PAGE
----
It's important to teach both dogs and children how to interact with each other. You can't only train the dog how to interact with children then expect your dog to behave when children are making the dog stressed or irritated. For example, if a child pulls on a dog's ear and the dog growls or even snaps, the dog would have gotten in trouble for it's behavior. The parent sees his/her child almost getting bit where really the dog was communicating that it doesn't like having it's ear pulled. Though this sounds silly to say, but I feel like some often forget that dog's cannot speak our language, they speak dog. Lets talk about the 3 pictures below. Picture A is a picture of our dog and daughter, the picture of the girl hugging her dog will be Picture B, and the boy holding his dog will be Picture C.
Picture A: Dog- pricked ears but not forward, soft eyes, closed mouth Child- one arm across dog, no other leaning on dog
Teach your children where to pet your dog and even point out where not to touch the dog. These areas vary from dog to dog, but a child should never handle the tail, feet, and ears. Athena loves attention from the kids, but she also needs her space. In this picture Maddy has one arm across Athena's body and Athena is comfortable with it. If Maddy was to lean into Athena or even take her other hand and place it on Athena's chest, Athena would turn into a submissive roll, her ears would go to the side, and she would avoid eye contact. These are all signs of being uncomfortable and stressed. Once they stop she will flip back over and return to her comfortable position. We also remind our girls often, especially our youngest who is 4, where not the pet the dogs if we see them getting close to a "no area." Maddy will actually apologize to the dog if she pets the "no area" or if we tell her she is getting close to that area. If we notice the girls beginning to get too excited or rough we tell them to calm down so our dogs don't get too excited either. An 80 pound dog with the zoomies is a lot of dog for 2 toddlers. At this point, if I control and teach my kids then my dog will interact properly.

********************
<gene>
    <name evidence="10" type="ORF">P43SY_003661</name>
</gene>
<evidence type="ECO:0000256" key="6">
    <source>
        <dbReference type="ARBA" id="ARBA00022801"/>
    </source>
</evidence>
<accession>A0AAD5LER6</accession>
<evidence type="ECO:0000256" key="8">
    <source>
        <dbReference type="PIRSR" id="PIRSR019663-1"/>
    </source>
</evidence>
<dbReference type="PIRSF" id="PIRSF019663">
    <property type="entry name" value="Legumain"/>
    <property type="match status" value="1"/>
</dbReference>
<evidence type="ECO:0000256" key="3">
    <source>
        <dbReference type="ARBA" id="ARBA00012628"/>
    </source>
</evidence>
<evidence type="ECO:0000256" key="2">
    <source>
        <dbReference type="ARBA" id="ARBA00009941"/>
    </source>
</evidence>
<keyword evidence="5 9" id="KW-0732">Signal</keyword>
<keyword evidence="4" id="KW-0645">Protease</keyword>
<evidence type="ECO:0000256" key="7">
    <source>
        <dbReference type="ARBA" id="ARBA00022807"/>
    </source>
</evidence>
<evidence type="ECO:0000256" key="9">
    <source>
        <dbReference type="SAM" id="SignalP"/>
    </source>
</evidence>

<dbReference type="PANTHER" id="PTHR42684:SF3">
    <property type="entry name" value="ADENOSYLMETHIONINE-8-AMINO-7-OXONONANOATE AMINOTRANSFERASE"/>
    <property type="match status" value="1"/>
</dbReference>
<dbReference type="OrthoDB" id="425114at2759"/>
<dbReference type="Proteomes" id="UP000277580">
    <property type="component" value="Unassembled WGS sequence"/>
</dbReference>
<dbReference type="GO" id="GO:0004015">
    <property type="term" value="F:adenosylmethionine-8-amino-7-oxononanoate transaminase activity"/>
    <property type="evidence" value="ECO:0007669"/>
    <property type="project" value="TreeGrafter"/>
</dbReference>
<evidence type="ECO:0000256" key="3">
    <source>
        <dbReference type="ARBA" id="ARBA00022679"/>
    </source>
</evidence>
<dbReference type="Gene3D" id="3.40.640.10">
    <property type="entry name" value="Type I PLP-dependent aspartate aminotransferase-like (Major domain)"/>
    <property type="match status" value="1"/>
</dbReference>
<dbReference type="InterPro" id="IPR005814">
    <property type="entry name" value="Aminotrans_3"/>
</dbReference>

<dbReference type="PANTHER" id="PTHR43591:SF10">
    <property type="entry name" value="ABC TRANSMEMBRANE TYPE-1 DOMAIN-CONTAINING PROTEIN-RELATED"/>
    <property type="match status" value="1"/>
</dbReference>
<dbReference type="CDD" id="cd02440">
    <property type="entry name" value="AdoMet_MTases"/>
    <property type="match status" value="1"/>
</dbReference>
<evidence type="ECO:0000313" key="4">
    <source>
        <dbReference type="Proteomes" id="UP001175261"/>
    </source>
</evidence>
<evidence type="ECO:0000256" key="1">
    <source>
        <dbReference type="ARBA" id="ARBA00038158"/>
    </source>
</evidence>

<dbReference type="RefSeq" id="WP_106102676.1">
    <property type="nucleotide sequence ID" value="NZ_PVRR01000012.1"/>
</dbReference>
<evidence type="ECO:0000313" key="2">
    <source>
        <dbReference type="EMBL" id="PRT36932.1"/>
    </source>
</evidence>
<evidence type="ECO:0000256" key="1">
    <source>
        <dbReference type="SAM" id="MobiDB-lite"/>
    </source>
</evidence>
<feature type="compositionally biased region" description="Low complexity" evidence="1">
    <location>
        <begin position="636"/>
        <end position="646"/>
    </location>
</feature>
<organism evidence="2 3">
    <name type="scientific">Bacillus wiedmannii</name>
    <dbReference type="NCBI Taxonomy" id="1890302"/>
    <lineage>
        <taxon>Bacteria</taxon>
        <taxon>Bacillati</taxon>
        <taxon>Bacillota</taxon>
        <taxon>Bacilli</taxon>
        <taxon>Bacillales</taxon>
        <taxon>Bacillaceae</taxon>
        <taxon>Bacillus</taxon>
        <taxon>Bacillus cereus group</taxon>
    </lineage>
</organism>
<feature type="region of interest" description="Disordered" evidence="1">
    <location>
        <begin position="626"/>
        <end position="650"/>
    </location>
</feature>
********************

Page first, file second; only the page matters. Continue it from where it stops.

Picture B: Dog- whale eye, ears down and pinned back, tense closed mouth, avoiding eye contact from girl. Girl- hugging-- head on dog's back, arms wrapped around dog
I have seen many pictures like this one and I often read or even hear the person taking pictures like this example laughing at how sad or uncomfortable the dog looks. If you can recognize the dog looks uncomfortable then why move forward with taking the picture and allowing the child to hug the dog? When a dog gives more than one stressor, especially 3+ that is leading to a bite. A dog does not have to bare its teeth to signal us that it is going to bite. Trust me, I once made eye contact with a dog for less than 2 seconds and I had a dog on my arm. Please do not hug the dog!
Picture C: Dog- lip licking, ears pinned back, closed eyes, and head turned away Boy- holding
This is another picture that I have seen or witnessed in person countless times. Dogs are not children and most of them don't like being picked up! I have seen clients pick up their dog and their dog is trying to jump out of their arms while the owners grabs them tighter or after they were picked up the dog lets out a little growl and turns its head to nip the owner while the owner doesn't understand why the dog just did that. Dogs have four legs so they can stand and walk on their own. I have even seen small 8 week old puppies not like being picked up. Respect the dog!
If you have questions about your dog's behavior please ask. Here are a few links related to child-dog interacting and canine body language. https://www.thesprucepets.com/teaching-children...